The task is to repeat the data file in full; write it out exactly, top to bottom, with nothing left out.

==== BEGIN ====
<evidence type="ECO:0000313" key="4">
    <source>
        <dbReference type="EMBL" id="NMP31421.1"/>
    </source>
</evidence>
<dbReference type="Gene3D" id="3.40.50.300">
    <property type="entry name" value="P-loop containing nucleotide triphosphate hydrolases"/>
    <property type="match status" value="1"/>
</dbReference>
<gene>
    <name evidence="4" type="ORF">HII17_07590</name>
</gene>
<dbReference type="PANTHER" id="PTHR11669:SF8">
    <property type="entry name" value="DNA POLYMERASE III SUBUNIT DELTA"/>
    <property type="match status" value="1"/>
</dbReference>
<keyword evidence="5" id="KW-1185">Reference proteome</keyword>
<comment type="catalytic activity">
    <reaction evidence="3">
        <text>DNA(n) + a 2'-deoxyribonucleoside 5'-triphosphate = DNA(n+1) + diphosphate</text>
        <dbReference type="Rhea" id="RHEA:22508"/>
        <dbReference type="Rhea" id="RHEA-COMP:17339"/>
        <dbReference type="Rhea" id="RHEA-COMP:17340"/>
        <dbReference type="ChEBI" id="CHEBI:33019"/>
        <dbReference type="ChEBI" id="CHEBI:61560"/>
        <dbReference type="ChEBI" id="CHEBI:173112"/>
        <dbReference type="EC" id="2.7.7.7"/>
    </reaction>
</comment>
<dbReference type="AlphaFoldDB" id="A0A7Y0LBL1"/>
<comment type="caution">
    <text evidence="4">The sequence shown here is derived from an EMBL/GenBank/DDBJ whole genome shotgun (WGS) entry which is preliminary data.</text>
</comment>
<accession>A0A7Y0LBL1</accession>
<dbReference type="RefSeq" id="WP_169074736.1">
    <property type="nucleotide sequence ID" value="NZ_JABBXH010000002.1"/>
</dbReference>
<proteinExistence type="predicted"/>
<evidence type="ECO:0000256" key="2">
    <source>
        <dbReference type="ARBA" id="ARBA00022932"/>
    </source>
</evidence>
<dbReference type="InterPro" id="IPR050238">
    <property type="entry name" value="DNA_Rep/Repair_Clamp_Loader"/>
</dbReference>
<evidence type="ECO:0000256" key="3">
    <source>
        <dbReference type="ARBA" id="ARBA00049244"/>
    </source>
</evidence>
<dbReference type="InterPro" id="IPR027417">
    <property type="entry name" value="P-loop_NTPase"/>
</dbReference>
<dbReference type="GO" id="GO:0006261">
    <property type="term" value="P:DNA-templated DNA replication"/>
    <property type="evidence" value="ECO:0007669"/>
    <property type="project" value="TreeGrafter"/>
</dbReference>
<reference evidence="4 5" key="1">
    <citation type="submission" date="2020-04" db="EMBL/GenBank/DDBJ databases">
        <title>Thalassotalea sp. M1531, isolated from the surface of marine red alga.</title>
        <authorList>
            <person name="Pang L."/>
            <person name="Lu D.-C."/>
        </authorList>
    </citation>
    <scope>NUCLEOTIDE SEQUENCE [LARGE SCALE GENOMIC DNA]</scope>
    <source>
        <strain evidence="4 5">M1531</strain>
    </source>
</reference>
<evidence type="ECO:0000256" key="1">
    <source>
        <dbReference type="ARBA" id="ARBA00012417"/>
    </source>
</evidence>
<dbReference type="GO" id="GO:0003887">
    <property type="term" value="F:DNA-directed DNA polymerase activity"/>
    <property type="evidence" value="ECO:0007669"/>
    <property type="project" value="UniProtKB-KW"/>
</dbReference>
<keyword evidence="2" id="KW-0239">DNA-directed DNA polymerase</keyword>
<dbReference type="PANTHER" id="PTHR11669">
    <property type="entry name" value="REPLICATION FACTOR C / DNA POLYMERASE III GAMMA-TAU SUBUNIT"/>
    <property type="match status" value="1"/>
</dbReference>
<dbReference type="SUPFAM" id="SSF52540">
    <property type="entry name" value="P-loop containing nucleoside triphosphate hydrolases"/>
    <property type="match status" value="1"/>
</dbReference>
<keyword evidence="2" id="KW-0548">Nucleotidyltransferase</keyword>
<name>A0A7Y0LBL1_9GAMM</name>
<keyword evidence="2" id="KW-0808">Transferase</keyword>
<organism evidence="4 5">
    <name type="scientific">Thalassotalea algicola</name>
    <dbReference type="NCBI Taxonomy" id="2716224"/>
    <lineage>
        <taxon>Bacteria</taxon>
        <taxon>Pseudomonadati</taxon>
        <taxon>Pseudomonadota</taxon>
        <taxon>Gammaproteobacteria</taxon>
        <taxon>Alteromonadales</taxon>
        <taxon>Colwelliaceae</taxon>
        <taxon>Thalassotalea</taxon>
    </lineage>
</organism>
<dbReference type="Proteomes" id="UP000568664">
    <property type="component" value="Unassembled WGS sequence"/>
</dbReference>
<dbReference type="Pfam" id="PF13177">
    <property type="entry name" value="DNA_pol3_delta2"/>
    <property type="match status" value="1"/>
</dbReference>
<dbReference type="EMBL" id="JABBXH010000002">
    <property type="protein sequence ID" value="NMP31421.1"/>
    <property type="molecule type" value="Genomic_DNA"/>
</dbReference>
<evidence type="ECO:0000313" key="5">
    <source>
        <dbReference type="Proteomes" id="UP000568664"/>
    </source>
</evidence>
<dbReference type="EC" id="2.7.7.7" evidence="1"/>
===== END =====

<evidence type="ECO:0000313" key="4">
    <source>
        <dbReference type="EMBL" id="NMP31421.1"/>
    </source>
</evidence>
<dbReference type="Gene3D" id="3.40.50.300">
    <property type="entry name" value="P-loop containing nucleotide triphosphate hydrolases"/>
    <property type="match status" value="1"/>
</dbReference>
<gene>
    <name evidence="4" type="ORF">HII17_07590</name>
</gene>
<dbReference type="PANTHER" id="PTHR11669:SF8">
    <property type="entry name" value="DNA POLYMERASE III SUBUNIT DELTA"/>
    <property type="match status" value="1"/>
</dbReference>
<keyword evidence="5" id="KW-1185">Reference proteome</keyword>
<comment type="catalytic activity">
    <reaction evidence="3">
        <text>DNA(n) + a 2'-deoxyribonucleoside 5'-triphosphate = DNA(n+1) + diphosphate</text>
        <dbReference type="Rhea" id="RHEA:22508"/>
        <dbReference type="Rhea" id="RHEA-COMP:17339"/>
        <dbReference type="Rhea" id="RHEA-COMP:17340"/>
        <dbReference type="ChEBI" id="CHEBI:33019"/>
        <dbReference type="ChEBI" id="CHEBI:61560"/>
        <dbReference type="ChEBI" id="CHEBI:173112"/>
        <dbReference type="EC" id="2.7.7.7"/>
    </reaction>
</comment>
<dbReference type="AlphaFoldDB" id="A0A7Y0LBL1"/>
<comment type="caution">
    <text evidence="4">The sequence shown here is derived from an EMBL/GenBank/DDBJ whole genome shotgun (WGS) entry which is preliminary data.</text>
</comment>
<accession>A0A7Y0LBL1</accession>
<dbReference type="RefSeq" id="WP_169074736.1">
    <property type="nucleotide sequence ID" value="NZ_JABBXH010000002.1"/>
</dbReference>
<proteinExistence type="predicted"/>
<evidence type="ECO:0000256" key="2">
    <source>
        <dbReference type="ARBA" id="ARBA00022932"/>
    </source>
</evidence>
<dbReference type="InterPro" id="IPR050238">
    <property type="entry name" value="DNA_Rep/Repair_Clamp_Loader"/>
</dbReference>
<evidence type="ECO:0000256" key="3">
    <source>
        <dbReference type="ARBA" id="ARBA00049244"/>
    </source>
</evidence>
<dbReference type="InterPro" id="IPR027417">
    <property type="entry name" value="P-loop_NTPase"/>
</dbReference>
<dbReference type="GO" id="GO:0006261">
    <property type="term" value="P:DNA-templated DNA replication"/>
    <property type="evidence" value="ECO:0007669"/>
    <property type="project" value="TreeGrafter"/>
</dbReference>
<reference evidence="4 5" key="1">
    <citation type="submission" date="2020-04" db="EMBL/GenBank/DDBJ databases">
        <title>Thalassotalea sp. M1531, isolated from the surface of marine red alga.</title>
        <authorList>
            <person name="Pang L."/>
            <person name="Lu D.-C."/>
        </authorList>
    </citation>
    <scope>NUCLEOTIDE SEQUENCE [LARGE SCALE GENOMIC DNA]</scope>
    <source>
        <strain evidence="4 5">M1531</strain>
    </source>
</reference>
<evidence type="ECO:0000256" key="1">
    <source>
        <dbReference type="ARBA" id="ARBA00012417"/>
    </source>
</evidence>
<dbReference type="GO" id="GO:0003887">
    <property type="term" value="F:DNA-directed DNA polymerase activity"/>
    <property type="evidence" value="ECO:0007669"/>
    <property type="project" value="UniProtKB-KW"/>
</dbReference>
<keyword evidence="2" id="KW-0239">DNA-directed DNA polymerase</keyword>
<dbReference type="PANTHER" id="PTHR11669">
    <property type="entry name" value="REPLICATION FACTOR C / DNA POLYMERASE III GAMMA-TAU SUBUNIT"/>
    <property type="match status" value="1"/>
</dbReference>
<dbReference type="SUPFAM" id="SSF52540">
    <property type="entry name" value="P-loop containing nucleoside triphosphate hydrolases"/>
    <property type="match status" value="1"/>
</dbReference>
<keyword evidence="2" id="KW-0548">Nucleotidyltransferase</keyword>
<name>A0A7Y0LBL1_9GAMM</name>
<keyword evidence="2" id="KW-0808">Transferase</keyword>
<organism evidence="4 5">
    <name type="scientific">Thalassotalea algicola</name>
    <dbReference type="NCBI Taxonomy" id="2716224"/>
    <lineage>
        <taxon>Bacteria</taxon>
        <taxon>Pseudomonadati</taxon>
        <taxon>Pseudomonadota</taxon>
        <taxon>Gammaproteobacteria</taxon>
        <taxon>Alteromonadales</taxon>
        <taxon>Colwelliaceae</taxon>
        <taxon>Thalassotalea</taxon>
    </lineage>
</organism>
<dbReference type="Proteomes" id="UP000568664">
    <property type="component" value="Unassembled WGS sequence"/>
</dbReference>
<dbReference type="Pfam" id="PF13177">
    <property type="entry name" value="DNA_pol3_delta2"/>
    <property type="match status" value="1"/>
</dbReference>
<dbReference type="EMBL" id="JABBXH010000002">
    <property type="protein sequence ID" value="NMP31421.1"/>
    <property type="molecule type" value="Genomic_DNA"/>
</dbReference>
<evidence type="ECO:0000313" key="5">
    <source>
        <dbReference type="Proteomes" id="UP000568664"/>
    </source>
</evidence>
<dbReference type="EC" id="2.7.7.7" evidence="1"/>